- Pre-exposure prophylaxsis (“PreP”) has become the subject of a somewhat manufactured controversy as the multi-million-dollar AIDS business, the American Healthcare Foundation (AHF), stages a one-CEO operation against the idea that people should take a daily pill to avoid the AIDS-causing virus because it will discourage condom use. This campaign by AHF chief Michael Weinstein (e.g,, the full-page “Why worry?” condom ad in the latest issue of Gay City News) presumes that people need some sort of incentive to drop rubbers from their sex lives. I can confidently attest that this is NOT TRUE.
- Larry Kramer, whose AIDS-era play, The Normal Heart, was just restaged for HBO, sided with Weinstein with a typical nastygram of his own, calling people who use PreP “cowards” in a recent interview. Kramer is beatified frequently as the founder of ACT UP (to which I belong in its current avatar), but his intemperate positions are a double-edged sword: they are frequently ad hominem and polarizing. Polemics can be healthy, but as a lifestyle they’re problematic.
- Same-sex marriage is sweeping the nation. So Kramer’s “normal” hearts are being welcomed into the fold in quite a remarkable way. Gays and lesbians can form marital units and have their sexual lives recognized publicly, and it’s a pretty radical shift for our society.
So why is HIV still an out-of-control epidemic that continues to sweep gay populations nationwide? Why have we resigned ourselves to another 50,000 new infections every year to add to the million-plus Americans already dealing with it? Why can half of all young gay men look forward to acquiring HIV in the course of their lifetimes, especially if they are black or Hispanic?
Kramer and Weinstein would say that it’s because those horny homos just won’t get the message and do what they say, which is faithfully use condoms instead of running around having sex like crazy with every Tom, Dick & Harry. I am being unfair, but this characterization is very much in the spirit of Kramer’s historic critique of gay sexual mores dating from the pre-AIDS era, and it’s portrayed in The Normal Heart itself. Kramer has a puritanical streak a mile wide, and he’s not alone—lots of people are turned off by the more outré aspects of homo culture and are more comfortable with the idea of couples settling down to a recognizably mainstream existence in stable units. As Ted Olson, the lawyer who engineered Bush’s 2000 Supreme Court coup to snatch the presidency from Gore, says, “Marriage is a conservative institution”—which is why he joined the fight for it.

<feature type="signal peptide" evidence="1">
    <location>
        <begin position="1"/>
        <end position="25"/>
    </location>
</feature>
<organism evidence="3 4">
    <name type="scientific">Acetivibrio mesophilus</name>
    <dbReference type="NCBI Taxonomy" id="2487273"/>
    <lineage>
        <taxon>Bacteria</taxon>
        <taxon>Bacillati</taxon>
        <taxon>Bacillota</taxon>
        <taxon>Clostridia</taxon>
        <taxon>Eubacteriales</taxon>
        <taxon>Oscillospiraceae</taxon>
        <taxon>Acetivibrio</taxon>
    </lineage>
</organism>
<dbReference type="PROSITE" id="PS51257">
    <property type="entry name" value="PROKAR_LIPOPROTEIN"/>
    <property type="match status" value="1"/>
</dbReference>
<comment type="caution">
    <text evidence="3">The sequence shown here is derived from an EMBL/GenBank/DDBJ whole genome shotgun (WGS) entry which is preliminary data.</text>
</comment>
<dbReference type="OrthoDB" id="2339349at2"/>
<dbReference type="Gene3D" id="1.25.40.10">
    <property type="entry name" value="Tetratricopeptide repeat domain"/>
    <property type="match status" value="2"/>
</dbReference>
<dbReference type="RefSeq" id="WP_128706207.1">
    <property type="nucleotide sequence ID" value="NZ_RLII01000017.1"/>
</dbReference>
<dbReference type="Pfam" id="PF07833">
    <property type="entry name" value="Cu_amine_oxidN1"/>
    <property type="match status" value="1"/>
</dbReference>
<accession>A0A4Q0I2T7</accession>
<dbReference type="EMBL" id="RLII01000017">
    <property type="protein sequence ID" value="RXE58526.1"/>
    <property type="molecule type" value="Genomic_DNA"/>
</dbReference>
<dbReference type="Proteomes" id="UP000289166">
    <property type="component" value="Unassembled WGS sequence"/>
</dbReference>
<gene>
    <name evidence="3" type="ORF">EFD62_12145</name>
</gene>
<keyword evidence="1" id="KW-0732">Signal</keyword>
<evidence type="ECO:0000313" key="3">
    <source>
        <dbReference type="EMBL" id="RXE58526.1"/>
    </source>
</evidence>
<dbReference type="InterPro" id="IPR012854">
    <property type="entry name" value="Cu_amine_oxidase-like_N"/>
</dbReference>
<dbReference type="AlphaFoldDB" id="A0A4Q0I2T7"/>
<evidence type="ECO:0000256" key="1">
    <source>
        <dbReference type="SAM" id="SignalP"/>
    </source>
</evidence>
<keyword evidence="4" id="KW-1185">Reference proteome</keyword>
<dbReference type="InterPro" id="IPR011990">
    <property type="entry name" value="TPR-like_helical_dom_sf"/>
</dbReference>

People who see same-sex couples lining up at the courthouse as the ultimate goal may be forgiven for wondering why anybody would need a preventive tool that anticipates multiple sex partners and ongoing risk. Maybe that’s because not everyone is the same. Or here’s an even more radical thought: maybe homosexual men really aren’t just like their straight counterparts. Who said we have to be?
The burgeoning acceptance of same-sex couples who want to form partnerships that look like traditional marriage does not automatically translate into comfort with the sexual practices that those smiling newlyweds are carrying on, not to mention those occurring outside the matrimonial suite. But those practices are alive and well, and younger guys, who don’t really focus on the risks of HIV, are engaging in them plenty. (Older ones, too.) Condom use was never universal even in the bad old days of pre-treatment AIDS, and risk levels among gay men are found to be pretty consistent in studies done all over modern gay communities around the world.
Peter Staley, another famous face from the AIDS wars of the 1980s, had a much more nuanced and sensible position about the advent of PreP:
The goal is not condoms on dicks. The goal is fewer HIV infections. So how do we get there? What’s the quickest path? What’s the path that takes human nature where it is today? . . . If somebody from my generation, the safe sex generation, can show me the cultural and advocacy path to getting gay men to return to the condom code that was developed in the ’80s, I’m all ears. But none of them have spelled that out. All they do is preach. None of them have a plan, a feasible plan, that leads us back to those norms.
It’s foolish to think that we can program people to resist the impulse for sexual satisfaction, which has proven itself pretty repression-resistant over the biped millenia. We can lament that fact, or we can see what to do about it so that people have a variety of tools with which to keep themselves healthy. Attacking those of us trying to do just that isn’t healthy debate nor does it “raise an important issue,” like New York magazine argued this week approving of Kramer’s outburst. No, it doesn’t. It is not serious. It is not helpful. It is not just. And it won’t work.